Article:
by Katherine LaVange

Introducing Customary Units of Weight and Capacity

Goals and Objectives

NC SCOS Objectives

> Multiply and divide fractions, mixed numbers, and decimals.
COMPETENCY GOAL: The learner will demonstrate an understanding and use of the properties and relationships in geometry, and standard units of metric and customary measurement.
> Convert measures of length, area, capacity, weight and time expressed in a given unit to other units in the same measurement system.

Teacher-specified Objectives

Students will:

  • Identify common customary units of weight and capacity and their equivalents by participating in a class discussion and completing the Customary Units of Weight and Capacity chart.
  • Recall information about converting from large units to small units by completing a class assignment and a homework assignment. 
  • Reflect on why this important by completing a journal entry.



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Materials and Equipment

Students will complete the attached charts as a class.  The charts will be displayed on the overhead and the class will fill in the blank spaces as a group.  The attached workbook assignment is part of the student's homework.  Needed for the demonstration are the following:

  • 1 small measuring cup
  • 1 pint container
  • 1 quart container
  • 1 gallon container
  • water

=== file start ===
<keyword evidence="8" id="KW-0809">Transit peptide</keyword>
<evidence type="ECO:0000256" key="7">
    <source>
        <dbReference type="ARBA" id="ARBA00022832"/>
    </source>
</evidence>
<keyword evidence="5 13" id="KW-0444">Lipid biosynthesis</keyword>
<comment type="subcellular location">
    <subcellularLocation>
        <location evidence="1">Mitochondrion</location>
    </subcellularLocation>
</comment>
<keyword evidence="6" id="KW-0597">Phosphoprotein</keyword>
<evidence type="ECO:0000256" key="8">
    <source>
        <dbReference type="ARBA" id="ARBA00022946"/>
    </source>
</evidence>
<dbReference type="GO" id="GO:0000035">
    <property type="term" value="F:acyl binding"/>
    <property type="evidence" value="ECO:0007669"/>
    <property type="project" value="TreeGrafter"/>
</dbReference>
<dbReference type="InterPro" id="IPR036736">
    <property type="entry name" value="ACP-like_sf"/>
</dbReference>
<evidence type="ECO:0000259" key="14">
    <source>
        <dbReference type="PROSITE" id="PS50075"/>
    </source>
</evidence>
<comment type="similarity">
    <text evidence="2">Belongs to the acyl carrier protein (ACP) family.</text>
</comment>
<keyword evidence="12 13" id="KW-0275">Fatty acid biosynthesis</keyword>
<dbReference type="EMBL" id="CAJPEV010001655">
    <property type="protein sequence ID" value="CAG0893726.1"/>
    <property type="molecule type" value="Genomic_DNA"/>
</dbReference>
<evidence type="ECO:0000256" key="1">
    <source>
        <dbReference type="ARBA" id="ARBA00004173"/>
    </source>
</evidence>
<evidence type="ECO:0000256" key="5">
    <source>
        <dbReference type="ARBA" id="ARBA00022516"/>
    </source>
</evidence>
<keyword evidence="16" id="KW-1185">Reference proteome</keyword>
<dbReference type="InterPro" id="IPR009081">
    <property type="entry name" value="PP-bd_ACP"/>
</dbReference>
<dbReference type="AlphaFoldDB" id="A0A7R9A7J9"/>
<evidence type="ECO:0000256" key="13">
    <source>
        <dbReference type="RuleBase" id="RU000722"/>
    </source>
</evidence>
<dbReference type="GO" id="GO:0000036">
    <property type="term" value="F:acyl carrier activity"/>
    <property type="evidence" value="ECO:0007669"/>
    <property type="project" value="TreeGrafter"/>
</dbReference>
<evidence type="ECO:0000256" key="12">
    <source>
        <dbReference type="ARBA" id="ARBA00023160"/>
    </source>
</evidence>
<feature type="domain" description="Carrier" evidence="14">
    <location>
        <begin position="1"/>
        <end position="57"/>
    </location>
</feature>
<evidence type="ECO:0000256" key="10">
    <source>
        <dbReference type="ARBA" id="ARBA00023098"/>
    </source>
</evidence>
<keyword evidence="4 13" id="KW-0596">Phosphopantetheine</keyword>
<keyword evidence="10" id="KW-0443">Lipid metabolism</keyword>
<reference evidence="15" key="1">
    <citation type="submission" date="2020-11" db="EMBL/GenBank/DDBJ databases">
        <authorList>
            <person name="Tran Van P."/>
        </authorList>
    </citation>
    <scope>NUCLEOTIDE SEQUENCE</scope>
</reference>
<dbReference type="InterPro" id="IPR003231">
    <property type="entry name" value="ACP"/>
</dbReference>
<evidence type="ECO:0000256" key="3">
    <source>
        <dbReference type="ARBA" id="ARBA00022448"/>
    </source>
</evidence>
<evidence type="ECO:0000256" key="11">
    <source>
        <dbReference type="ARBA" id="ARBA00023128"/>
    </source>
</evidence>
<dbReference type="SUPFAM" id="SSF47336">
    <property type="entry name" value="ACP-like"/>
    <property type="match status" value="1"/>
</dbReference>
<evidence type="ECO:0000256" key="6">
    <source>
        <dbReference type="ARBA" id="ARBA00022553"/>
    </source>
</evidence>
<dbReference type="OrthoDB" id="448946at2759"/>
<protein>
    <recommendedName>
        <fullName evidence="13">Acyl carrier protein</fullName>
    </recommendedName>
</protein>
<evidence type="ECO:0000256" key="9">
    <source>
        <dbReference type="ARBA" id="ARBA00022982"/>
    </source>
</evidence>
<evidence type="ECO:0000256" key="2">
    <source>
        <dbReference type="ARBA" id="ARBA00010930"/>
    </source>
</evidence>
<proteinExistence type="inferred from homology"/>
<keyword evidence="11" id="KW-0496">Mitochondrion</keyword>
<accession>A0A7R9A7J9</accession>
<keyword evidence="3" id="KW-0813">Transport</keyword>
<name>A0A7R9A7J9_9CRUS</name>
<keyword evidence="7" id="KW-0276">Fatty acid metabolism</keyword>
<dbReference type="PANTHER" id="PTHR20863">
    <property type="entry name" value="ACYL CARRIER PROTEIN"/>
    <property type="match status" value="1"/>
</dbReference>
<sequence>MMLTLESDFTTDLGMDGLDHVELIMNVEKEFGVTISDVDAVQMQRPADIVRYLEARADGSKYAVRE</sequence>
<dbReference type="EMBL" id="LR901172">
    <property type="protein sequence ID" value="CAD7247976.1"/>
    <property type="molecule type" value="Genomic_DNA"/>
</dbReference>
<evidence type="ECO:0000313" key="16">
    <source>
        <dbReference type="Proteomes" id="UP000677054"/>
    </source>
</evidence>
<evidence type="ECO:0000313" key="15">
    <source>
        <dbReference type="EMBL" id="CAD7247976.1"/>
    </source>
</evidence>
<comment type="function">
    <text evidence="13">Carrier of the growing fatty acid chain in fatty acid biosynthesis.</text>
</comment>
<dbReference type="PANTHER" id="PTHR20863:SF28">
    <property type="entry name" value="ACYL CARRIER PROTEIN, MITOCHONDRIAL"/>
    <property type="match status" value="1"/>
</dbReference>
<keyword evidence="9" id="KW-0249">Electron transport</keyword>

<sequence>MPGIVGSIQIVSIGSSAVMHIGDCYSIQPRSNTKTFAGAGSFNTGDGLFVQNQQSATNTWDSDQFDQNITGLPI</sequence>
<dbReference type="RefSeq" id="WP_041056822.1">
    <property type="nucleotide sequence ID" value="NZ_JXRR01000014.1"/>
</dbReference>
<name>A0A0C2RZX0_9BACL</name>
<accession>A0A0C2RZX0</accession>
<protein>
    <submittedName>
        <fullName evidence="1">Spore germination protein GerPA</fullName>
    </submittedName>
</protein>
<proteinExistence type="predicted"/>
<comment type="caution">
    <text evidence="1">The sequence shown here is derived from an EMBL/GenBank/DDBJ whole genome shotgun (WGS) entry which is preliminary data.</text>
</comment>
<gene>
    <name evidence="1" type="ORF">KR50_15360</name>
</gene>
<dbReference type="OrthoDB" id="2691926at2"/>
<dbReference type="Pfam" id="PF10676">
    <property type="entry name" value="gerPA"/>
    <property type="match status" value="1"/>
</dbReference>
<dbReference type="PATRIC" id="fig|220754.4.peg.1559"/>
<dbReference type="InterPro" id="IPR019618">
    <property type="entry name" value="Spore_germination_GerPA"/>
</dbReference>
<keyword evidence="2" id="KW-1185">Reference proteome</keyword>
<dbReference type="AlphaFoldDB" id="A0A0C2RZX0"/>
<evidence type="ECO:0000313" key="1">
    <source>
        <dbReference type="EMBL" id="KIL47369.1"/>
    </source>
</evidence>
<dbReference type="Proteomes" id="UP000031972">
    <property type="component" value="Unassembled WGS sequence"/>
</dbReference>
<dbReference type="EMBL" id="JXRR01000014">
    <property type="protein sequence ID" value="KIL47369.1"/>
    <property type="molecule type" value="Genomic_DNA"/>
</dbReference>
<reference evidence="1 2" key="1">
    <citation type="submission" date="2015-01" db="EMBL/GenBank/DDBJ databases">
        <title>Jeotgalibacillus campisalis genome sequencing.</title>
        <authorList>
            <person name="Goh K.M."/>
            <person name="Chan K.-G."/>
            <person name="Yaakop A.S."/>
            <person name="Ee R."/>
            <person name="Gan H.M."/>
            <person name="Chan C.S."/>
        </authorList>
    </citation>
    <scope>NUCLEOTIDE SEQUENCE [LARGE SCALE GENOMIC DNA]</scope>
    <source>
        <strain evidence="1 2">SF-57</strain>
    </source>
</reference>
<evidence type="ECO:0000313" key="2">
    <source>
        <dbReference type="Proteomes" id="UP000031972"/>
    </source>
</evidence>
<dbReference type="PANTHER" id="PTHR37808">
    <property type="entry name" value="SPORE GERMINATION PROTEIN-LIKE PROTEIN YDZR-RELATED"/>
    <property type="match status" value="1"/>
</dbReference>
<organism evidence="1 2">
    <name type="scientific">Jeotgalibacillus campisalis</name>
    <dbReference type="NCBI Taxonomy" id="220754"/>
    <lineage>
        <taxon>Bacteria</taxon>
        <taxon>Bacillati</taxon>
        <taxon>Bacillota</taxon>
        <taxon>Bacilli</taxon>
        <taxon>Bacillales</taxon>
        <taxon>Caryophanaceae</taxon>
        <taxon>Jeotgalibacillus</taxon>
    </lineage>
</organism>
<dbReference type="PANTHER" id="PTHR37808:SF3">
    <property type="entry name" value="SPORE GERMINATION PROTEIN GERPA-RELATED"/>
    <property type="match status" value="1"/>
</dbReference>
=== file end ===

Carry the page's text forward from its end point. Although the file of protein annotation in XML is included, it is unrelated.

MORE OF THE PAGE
Safety Issues

Today the class will be helping with an experiment.  Make sure the students stay calm so as not to knock anything over or spill any water.  Keep the class seated during the experiment and have only the selected students come forward as they are called on. 


Notes/Reminders to self

During the experiment, be sure to pick students who have not already been called on a lot.  Be fair in choosing students to participate: chose males and females, students from the back and from the front, students from the left side and from the right side.  Help the students during the experiment so that they do not spill more water than is necessary.

Key Vocabulary/Concepts

Students will learn and recall the following terms and their equivalents:

  • ounce
  • 1 pound = 16 ounces
  • 1 ton = 2,000 pounds
  • fluid ounce
  • 1 cup = 8 fluid ounces
  • 1 pint = 2 cups
  • 1 quart = 2 pints
  • 1 gallon = 4 quarts

Students will remember the following rules:

  • When changing from larger units to smaller units, multiply.
  • When changing from smaller units to larger units, divide.

Instructional Strategy

Focus and Review





  • 4 yd = __?__ ft
  • 72 in = __?__ yd
  • 6.5 ft = __?__ in
  • 4 mi = __?__ yd

After most students are finished (10-15 min), select one student from the cards to roll the dice, and proceed to the corresponding activity from the list in Lesson 2.

Statement of Objective

Tell the class, "Today we will be learning about ways to measure length and capacity.  We are going to be doing an experiment together to help us figure out the equivalent units."

Sequence of Instruction

  • Hand out POW.
  • Hand back homework from Thursday night and answer any questions.
  • Hand back worksheets from Friday and answer any questions.


  • Check to see that students have homework while they work on the warm-up.
  • Go over selected homework problems.
  • Ask the students if they have any questions, and go over the problems they ask about.